Saturday, October 23, 2010
Kanjorski Cuts Children Education In Nanticoke To Campaign
On Friday afternoon the Nanticoke Area School District sent a paid robo-call
from their Superintendent into the homes of parents with children in the district.
The call alerted them of a political rally for Paul Kanjorski that is to be held at the Nanticoke Jr. Sr. High School on Tuesday afternoon. It also said that the children's education day would be cut short due to Kanjorski's political rally and they would need to make accommodations to get their children.
Here is information that can be found on the Allentown Morning Call website.
I would like very much too attend this rally and see President Clinton. At what time does this event start, and do I nee tickets? Thank you,George Mizzer
Posted By: George Mizzer | Oct 22, 2010 3:48:59 PM
George, here are the details:
The public is invited to attend the rally in Nanticoke. More details are available below and at www.paulkanjorski.com.
• Address: Greater Nanticoke Area High School gymnasium
427 Kosciuszko Street
Nanticoke, PA 18634
• Doors open at 4:00 p.m., line to attend starts at 1:00 p.m.
• No tickets needed for the free event.
Posted By: Colby | Oct 22, 2010 11:21:38 PM
1. Why were taxpayer resources used to make this call?
2. Why did the call (paid for by the taxpayers) alert the recipients of a
political rally and not just an early dismissal?
3. Does Paul Kanjorski think it is right to cut a student's education day
short for his own political ambitions?
4. Did Kanjorski think about the inconvenience and hardship his rally would
cause to parents who have to leave work early or pay for extra child care so
he can have his campaign rally?
Guess this proves one point. Bill Clinton never campaigned on family values. You can't have prayer at a school but you can campaign. Go figure.
Someone should remind Anthony Perrone, the Superintendent, about the Hatch Act. The Act forbids employees of the federal government, as well as employees of state and municipal governmental bodies and agencies that receive federal funds, from running for office in partisan elections or participating in political campaigning while working.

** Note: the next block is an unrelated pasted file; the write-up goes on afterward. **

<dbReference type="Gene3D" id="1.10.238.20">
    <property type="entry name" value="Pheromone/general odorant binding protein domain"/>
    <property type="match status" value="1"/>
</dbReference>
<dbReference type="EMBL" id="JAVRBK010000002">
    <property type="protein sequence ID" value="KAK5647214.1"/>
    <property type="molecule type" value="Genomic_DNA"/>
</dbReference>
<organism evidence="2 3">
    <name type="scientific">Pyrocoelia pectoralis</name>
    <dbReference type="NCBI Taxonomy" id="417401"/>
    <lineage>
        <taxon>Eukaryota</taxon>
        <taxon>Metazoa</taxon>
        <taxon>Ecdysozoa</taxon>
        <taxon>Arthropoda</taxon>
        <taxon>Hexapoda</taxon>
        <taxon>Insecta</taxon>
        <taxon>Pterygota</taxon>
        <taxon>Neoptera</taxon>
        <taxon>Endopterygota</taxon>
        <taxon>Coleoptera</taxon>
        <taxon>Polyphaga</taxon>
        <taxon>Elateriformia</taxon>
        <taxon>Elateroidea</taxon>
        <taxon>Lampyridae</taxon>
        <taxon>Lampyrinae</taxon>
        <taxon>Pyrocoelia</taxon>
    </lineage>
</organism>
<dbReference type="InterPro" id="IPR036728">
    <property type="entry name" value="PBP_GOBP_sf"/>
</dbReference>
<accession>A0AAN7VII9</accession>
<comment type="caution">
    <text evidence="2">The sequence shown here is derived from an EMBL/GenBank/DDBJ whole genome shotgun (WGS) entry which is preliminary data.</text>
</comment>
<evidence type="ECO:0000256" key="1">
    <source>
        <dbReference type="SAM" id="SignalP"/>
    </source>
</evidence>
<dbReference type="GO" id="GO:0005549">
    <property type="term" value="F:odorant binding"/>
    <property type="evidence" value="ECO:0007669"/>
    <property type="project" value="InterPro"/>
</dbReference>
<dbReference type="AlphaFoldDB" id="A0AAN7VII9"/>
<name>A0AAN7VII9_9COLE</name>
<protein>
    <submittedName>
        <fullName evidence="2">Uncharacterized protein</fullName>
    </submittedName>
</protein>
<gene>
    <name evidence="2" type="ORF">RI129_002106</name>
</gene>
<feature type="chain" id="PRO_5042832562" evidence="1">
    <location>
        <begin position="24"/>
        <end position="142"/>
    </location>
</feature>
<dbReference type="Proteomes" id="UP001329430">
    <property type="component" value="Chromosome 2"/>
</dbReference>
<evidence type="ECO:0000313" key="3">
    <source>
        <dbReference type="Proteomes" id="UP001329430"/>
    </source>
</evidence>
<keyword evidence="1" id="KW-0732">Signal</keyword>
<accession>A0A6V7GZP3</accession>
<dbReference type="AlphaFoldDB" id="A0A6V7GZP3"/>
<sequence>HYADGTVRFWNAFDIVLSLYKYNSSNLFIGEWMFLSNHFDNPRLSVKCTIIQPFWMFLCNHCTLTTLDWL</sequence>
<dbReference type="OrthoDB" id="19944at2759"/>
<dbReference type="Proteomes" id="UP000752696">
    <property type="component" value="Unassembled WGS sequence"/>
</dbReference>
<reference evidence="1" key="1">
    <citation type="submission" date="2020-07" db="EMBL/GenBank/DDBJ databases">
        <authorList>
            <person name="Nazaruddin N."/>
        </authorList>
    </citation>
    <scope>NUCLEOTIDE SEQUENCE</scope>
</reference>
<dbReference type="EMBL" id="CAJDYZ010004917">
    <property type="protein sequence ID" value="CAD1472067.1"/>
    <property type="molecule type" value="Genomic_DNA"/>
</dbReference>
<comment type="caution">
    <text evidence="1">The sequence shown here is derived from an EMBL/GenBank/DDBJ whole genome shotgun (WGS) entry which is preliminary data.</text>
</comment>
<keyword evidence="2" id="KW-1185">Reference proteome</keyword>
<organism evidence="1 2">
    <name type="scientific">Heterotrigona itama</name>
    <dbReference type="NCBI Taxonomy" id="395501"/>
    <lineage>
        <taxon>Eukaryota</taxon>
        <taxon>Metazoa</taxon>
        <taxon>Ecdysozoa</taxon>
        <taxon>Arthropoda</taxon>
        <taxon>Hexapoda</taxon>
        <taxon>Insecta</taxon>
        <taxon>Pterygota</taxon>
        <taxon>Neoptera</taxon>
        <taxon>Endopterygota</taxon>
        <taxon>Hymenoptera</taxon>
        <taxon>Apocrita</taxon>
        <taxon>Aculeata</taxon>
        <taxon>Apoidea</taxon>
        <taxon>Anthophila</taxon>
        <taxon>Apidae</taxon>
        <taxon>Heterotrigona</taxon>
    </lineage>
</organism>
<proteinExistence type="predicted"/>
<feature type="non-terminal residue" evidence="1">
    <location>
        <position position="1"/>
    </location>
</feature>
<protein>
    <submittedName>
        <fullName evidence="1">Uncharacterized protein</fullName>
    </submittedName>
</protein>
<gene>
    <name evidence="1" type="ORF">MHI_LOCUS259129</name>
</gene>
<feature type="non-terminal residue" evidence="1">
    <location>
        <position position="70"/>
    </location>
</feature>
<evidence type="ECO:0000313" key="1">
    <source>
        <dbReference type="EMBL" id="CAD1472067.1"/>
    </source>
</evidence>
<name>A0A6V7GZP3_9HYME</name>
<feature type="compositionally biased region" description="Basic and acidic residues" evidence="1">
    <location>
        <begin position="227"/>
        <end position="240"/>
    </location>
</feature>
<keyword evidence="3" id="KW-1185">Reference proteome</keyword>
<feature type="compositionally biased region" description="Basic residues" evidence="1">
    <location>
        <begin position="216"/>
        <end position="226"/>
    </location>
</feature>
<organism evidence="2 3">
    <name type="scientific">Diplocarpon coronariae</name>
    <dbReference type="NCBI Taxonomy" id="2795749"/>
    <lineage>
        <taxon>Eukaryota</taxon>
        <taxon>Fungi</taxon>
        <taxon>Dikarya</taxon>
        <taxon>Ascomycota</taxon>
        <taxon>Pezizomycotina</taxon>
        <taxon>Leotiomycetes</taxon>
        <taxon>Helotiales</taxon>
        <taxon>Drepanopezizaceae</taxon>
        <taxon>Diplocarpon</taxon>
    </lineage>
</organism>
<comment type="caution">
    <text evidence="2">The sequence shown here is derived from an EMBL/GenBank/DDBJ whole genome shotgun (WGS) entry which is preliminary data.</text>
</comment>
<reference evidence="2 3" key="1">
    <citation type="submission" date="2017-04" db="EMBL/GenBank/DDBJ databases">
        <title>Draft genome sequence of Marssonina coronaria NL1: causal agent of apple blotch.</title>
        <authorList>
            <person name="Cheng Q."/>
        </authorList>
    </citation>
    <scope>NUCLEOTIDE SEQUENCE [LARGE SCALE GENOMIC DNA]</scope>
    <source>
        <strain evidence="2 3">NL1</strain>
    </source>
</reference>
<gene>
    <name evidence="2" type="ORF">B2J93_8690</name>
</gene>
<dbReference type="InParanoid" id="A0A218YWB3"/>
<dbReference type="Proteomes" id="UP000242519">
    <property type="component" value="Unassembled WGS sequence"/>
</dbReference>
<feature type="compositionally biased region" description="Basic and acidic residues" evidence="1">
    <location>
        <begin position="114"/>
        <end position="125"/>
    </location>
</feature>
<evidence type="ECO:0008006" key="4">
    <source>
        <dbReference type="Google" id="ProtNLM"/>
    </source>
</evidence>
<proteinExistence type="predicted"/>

From the Missouri Attorney General website:
In Fort v. Civil Service Commission of the County of Alameda, 392 P.2d 385 (Cal. 1964) the California Supreme Court ruled invalid a county charter provision that prohibited civil servants taking any part in the political management or affairs of any political campaign or election. The court said at page 389:
"No one can reasonably deny the need to limit some political activities such as the use of official influence to coerce political action, the solicitation of political contributions from fellow employees, and the pursuit of political purposes during those hours that the employee should be discharging the duties of his position.
It is unfair in this case for the Nanticoke School District to force opponents of Paul Kanjorski to lend financial support to the his campaign by use of their Jr./Sr. High School building. I believe it is also illegal for school personnel to release public employees from ordinary duties during the paid working day in order to allow a campaign to be conducted on school property.
The following information was provided to school personnel in California.
District staff and Board members should always bear in mind the potentially serious civil and criminal liability that may result from seemingly harmless actions. There is no “de minimus” level of public spending on a partisan campaign that would be acceptable under the applicable laws and rules. School districts should take steps to make clear to employees that they are not permitted to use any publicly funded, District-owned equipment for any political purposes in connection with the election, including District-issued cell phones, the District e-mail system, District-owned computers (including laptops issued to staff and used outside the office), phones, fax machines, etc. There are rare instances where the line is less than bright. However, a good guide may be that if the District prohibits or even discourages use of such resources for private purposes or conversations, it should definitely forbid any use for partisan campaigning.
The Commonwealth Procurement Code Contains Some General Ethics Guidelines in Commonwealth Agency Procurements.
Section 1103(a) of the Ethics Act similarly generally prohibits the use of government staff, time, equipment, facilities or property for non-governmental purposes -- including business, personal or political purposes. Confidential Opinion, 05-001. See, e.g. Neff, Order 1498; Maduka, Order 1273, Heck, Order 1251, Holt, Order 1153 (business purposes); Moore, Order 1317, Meduka, Order 1277, Sullivan, Order 1245, Dividio, Order 1202 (personal purposes); Habay, Order 1313,Version: August 2010 Pt I Ch 60 – Pg 3 of 17, Order 1030, Rockefeller, Order 1004, Freind, Order 800 (political purposes).
Isn't that what Bonusgate was all about? Look at this Order by the Pennsylvania Ethics Commission against Stephen Freind relative to conducting campaign activity using his state office.